The film feels more like a slasher film, and barely takes place in the setting that made the classic Slayground so great. It probably would have been cheaper, and certainly better, to use the one set of a giant frozen-over amusement park, instead of a road trip to London and some other half-assed locations, not to mention a weird slasher cutting down Stone and his cronies. The image above looks like a shot from a good Parker film, as it has an accurate-looking set from one of the funhouse rides, but all that happens as some slasher assassin chases Stone through it in a five minute climax that should have been what the majority of the movie was. As a film on its own, it’s mediocre. As a Parker movie it’s nothing short of complete shit. Somebody put the full movie on the internet so people won’t have to pay to watch this crap.
Now let’s look at Darwyn Cooke’s adaptation. It is considered the weakest, yet it remains quite faithful to the novel. It even has elements I find superior to the original Slayground, but that doesn’t stop its flaws from shining through. The primary thing missing from the comic is Claire, Parker’s girlfriend, along with the whole flashback sequence introducing her and showing the backstory of the heist. I’m perfectly fine without the backstory of the heist being shown. The book is actually better without it. I understand what the situation is in the opening chapter without the backstory. Cooke’s version of the first chapter is really good as it keeps the momentum building and imparts all the information quickly, taking away the need for the backstory, but it fails to take away the need for Claire. I understand that Cooke didn’t want Claire in his adaptations because he would need to take time to introduce her, but Parker and Claire’s exchange at the end of the story is one of the best Parker moments ever. It perfectly shows the relationship between Parker and Claire and sets things up beautifully for Butcher’s Moon, which is the next book Cooke plans to adapt, and part of why he adapted Slayground.
The other two primary problems with Cooke’s adaptation are the lack of character definement with Parker’s enemies, and the lack of quiet scenes to build tension. A good portion of the novel Slayground is spent letting the reader get to know the different people coming in after Parker. The two cops, the lead henchman, the underboss’ right hand man; all of them were fleshed out. When they came in after Parker, there was much more sympathy towards them when they went down. Slayground is so intense because there are scenes of quiet, and scenes of methodical violence that just continue to build momentum. The only reason the violent scenes work so well is because of the quiet scenes in between leave the reader wondering what will come next, and fearing for the characters involved. Cooke does include some quiet scenes, but not many, leaving less tension in the story. Cooke does keep one scene, which he makes into one of the greatest Parker scenes, and where Cooke actually surpasses Stark. Parker is completely isolated, soaking wet, naked and curled into a ball on the floor of a shop at the amusement park. Cooke exposes Parker at his weakest, and most human state. When Parker is in his element, he is unstoppable, but it is the elements that are beating him, not the people. Nature is the true threat to Parker, the one he can’t outmaneuver. The image is cold and haunting, just like the palette Cooke used to paint it.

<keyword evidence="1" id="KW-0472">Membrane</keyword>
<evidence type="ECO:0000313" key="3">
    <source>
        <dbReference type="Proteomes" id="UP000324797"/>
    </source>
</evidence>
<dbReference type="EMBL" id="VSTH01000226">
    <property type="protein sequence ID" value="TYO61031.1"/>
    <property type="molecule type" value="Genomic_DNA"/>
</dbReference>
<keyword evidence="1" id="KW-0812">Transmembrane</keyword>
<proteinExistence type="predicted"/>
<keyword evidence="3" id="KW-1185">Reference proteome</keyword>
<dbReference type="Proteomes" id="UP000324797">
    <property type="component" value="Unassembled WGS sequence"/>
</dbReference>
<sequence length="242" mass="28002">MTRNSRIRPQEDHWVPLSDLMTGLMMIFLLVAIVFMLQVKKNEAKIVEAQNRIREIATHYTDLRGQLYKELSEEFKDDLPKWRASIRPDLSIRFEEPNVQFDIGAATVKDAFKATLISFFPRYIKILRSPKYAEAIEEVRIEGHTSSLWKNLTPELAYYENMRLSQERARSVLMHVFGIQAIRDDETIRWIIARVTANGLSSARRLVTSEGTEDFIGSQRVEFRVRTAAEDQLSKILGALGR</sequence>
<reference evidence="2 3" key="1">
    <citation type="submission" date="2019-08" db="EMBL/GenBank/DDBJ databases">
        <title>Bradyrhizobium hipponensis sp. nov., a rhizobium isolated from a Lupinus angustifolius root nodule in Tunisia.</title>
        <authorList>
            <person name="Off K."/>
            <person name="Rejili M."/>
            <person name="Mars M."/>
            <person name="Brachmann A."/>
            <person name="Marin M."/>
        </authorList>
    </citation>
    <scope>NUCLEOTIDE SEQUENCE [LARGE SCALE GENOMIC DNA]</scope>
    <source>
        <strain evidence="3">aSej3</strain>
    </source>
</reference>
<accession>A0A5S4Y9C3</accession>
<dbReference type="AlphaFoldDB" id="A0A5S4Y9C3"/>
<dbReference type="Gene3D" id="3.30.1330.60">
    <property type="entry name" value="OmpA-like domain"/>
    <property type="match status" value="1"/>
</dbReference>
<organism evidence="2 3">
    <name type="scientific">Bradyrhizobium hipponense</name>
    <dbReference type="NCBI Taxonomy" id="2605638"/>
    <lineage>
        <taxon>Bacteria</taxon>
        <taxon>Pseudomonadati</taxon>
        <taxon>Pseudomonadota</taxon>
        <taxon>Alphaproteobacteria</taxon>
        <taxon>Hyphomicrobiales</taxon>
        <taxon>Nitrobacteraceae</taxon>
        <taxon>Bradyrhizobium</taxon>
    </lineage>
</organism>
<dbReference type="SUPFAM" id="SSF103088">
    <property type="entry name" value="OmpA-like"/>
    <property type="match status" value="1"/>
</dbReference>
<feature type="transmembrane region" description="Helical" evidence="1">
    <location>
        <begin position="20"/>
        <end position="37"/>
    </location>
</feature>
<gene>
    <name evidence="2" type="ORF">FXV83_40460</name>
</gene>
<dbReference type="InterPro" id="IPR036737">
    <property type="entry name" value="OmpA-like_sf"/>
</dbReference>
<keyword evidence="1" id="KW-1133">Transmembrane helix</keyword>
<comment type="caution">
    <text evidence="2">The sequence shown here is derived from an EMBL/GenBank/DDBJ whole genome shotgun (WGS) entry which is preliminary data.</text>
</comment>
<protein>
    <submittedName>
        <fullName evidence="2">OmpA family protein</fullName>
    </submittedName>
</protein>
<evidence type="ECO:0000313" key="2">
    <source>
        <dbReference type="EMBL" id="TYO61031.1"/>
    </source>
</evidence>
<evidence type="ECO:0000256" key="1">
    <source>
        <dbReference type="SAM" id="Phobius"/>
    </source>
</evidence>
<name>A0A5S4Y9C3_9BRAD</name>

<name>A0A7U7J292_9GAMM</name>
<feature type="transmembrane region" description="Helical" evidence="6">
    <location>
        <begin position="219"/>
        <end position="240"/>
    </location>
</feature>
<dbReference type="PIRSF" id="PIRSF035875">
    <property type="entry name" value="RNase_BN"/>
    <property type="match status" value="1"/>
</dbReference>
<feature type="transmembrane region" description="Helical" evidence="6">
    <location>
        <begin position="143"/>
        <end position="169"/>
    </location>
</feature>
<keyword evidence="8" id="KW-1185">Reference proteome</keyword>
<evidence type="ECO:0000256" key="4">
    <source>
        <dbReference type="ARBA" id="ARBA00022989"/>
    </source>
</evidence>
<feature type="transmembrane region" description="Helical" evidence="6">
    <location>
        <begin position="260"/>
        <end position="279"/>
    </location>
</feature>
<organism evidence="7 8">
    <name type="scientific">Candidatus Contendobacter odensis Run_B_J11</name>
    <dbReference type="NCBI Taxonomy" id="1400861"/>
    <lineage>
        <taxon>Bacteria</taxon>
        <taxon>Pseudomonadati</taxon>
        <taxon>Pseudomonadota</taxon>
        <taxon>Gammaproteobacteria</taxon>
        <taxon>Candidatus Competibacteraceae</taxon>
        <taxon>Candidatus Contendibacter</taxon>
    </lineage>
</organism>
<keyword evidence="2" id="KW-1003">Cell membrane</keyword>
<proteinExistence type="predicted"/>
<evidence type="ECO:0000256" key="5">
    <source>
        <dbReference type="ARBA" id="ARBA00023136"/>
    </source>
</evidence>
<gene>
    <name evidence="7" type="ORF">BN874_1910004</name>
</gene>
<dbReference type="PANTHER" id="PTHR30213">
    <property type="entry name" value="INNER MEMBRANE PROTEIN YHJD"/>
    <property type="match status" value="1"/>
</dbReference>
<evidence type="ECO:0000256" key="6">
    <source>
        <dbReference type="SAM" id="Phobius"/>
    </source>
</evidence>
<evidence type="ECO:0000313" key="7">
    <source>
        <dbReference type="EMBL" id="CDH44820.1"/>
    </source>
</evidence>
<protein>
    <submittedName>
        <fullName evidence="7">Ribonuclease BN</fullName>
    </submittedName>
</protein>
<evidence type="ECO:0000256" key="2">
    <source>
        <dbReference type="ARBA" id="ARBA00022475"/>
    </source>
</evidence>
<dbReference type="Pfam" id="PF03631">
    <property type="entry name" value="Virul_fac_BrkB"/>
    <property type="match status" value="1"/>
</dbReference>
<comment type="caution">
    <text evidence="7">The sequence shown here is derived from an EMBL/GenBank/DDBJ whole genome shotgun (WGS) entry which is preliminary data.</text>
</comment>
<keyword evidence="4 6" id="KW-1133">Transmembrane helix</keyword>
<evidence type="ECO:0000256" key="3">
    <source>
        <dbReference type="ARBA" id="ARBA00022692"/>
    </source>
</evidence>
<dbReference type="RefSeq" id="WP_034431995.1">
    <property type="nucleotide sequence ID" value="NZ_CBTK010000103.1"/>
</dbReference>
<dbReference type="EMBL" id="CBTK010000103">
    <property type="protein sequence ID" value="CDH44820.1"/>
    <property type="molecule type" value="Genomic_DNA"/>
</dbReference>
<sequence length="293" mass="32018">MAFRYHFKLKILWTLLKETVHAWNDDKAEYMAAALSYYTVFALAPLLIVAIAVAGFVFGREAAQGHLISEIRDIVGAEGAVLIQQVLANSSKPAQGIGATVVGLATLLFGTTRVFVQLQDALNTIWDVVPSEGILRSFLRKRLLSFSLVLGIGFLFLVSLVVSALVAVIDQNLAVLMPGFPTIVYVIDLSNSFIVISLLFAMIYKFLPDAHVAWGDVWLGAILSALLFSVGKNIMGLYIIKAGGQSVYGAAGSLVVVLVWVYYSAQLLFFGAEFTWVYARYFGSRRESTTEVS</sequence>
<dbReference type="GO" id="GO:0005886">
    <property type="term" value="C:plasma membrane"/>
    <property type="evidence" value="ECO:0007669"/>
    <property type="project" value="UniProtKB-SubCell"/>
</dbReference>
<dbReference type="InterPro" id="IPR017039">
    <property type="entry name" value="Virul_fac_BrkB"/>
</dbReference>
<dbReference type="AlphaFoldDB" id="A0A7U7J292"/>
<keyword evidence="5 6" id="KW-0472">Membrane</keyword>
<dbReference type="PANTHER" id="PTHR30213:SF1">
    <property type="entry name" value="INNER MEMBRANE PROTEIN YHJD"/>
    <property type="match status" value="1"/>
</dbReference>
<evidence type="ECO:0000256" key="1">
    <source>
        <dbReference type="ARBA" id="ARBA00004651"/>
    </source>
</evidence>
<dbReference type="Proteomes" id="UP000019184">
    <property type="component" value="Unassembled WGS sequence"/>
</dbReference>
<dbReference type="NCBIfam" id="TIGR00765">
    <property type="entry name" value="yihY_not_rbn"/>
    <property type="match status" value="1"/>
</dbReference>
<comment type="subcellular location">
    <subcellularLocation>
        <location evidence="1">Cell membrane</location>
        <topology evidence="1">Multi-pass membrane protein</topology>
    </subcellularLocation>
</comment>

Despite it all, Parker did beat nature. Parker lives on to this day. He is one of the greats of the crime genre and an inspiration to many, including myself. The last Stark novel before the author died was in 2008, and Cooke’s last adaptation was in 2013, but Cooke has promised, “Parker will return in 2015.”
Favorite Scene: There is no favorite scene. The entire book is my favorite scene. The book is great. The comic is great. The movie is terrible. One day a great Slayground movie will be made. Maybe one day I could make a great Slayground movie; hollywood keeps fucking up on it, so I might have to.
Written by Tyler Ducheneaux
Images From: University of Chicago Press
Slayground(1983) and Darwyn Cooke’s Slayground